Unemployment Worse with Stimulus than Without
In fact, the White House never predicted that unemployment would rise above nine percent regardless of whether Congress spent the nearly $800 billion in so-called economic stimulus spending it recommended at the time.
The predictions came from a Jan. 10, 2009, report issued by Christina Romer, now chair of the White House Council of Economic Advisors, and Jared Bernstein, currently Vice President Joe Biden’s chief economist. The administration used the report as both a blueprint and a justification for the $787-billion spending package Obama signed in February.
“The American Recovery and Reinvestment Act that I will sign today, a plan that meets the principles I laid out in January, is the most sweeping economic recovery package in our history,” Obama said at the bill’s Denver signing.
“What makes this recovery plan so important is not just that it will create or save 3½ million jobs over the next two years, including nearly 60,000 in Colorado. It's that we are putting Americans to work doing the work that America needs done,” he said.
That January outline predicted that with a stimulus bill, unemployment would be less than eight percent by the end of June 2009. Without the stimulus spending, unemployment was projected to rise to about 8.3 percent by June.
June’s unemployment numbers show that Obama’s estimates of how successful the stimulus would be were inaccurate and overestimated the effect that billions of federal dollars would have on employment. Under the estimate, the stimulus plan would have kept unemployment below eight percent, driving unemployment down by October 2009.
“[E]ven with the large prototypical [stimulus] package, the unemployment rate in 2010Q4 is predicted to be approximately 7.0%, which is well below the approximately 8.8% that would result in the absence of a plan,” the report states.
In fact, Obama’s own estimate shows that the economy might have fared better without any stimulus spending at all. Romer and Bernstein’s projections show that without a stimulus package, unemployment would rise to just above nine percent in December 2009, staying there through most of 2010 before falling off in early 2011.
June’s unemployment numbers are well above what even the Obama administration said they would be if Congress didn’t enact a stimulus plan. In selling the massive new spending, Obama said that economic conditions without the plan would be intolerable.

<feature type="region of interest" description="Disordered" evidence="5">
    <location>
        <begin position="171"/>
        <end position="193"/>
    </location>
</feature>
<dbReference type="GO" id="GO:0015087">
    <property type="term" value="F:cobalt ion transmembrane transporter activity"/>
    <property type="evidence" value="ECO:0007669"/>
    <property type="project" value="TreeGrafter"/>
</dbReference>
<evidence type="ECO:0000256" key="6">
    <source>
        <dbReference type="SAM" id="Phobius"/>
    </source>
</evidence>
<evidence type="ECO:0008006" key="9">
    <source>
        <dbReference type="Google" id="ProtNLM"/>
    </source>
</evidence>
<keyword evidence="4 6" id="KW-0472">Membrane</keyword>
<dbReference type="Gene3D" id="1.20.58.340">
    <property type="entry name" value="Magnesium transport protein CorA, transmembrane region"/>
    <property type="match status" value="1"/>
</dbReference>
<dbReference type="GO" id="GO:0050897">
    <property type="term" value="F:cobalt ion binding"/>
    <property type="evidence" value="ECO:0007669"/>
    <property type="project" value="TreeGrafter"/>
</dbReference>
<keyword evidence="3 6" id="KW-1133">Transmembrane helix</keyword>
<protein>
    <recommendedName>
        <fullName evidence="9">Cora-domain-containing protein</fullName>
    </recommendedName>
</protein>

“If we do not move swiftly to sign the American Recovery and Reinvestment Act into law, an economy that is already in crisis will be faced with catastrophe," Obama said on Feb. 5.
Now, the president is predicting unemployment will rise to 10 percent, saying in his own defense that his administration’s previous reports were issued before they really knew what the recession looked like.
“At that point, nobody understood what the depths of this recession were going to look like,” Obama said June 21. “And so it's not surprising, then, that we missed the mark in terms of our estimates of where unemployment would go.
“[I]t’s pretty clear now that unemployment will end up going over 10 percent,” he said.
Obama then claimed that the key to turning the economy around was to spend more of the stimulus money faster.
“We've got to get our Recovery Act money out faster,” he said.
Rep. Mike Pence (R-Ind.) said that the record high unemployment was a sign that Obama’s signature legislation had been a failure and added that more spending was not the answer to a deepening economic crisis.
“At a time when families are struggling to make ends meet, the rising unemployment rate is further evidence that we cannot borrow and spend and bail our way back to a growing economy,” Pence said in a statement.
“More than four months after the economic stimulus was signed into law, our country still faces the highest unemployment in almost three decades,” he said.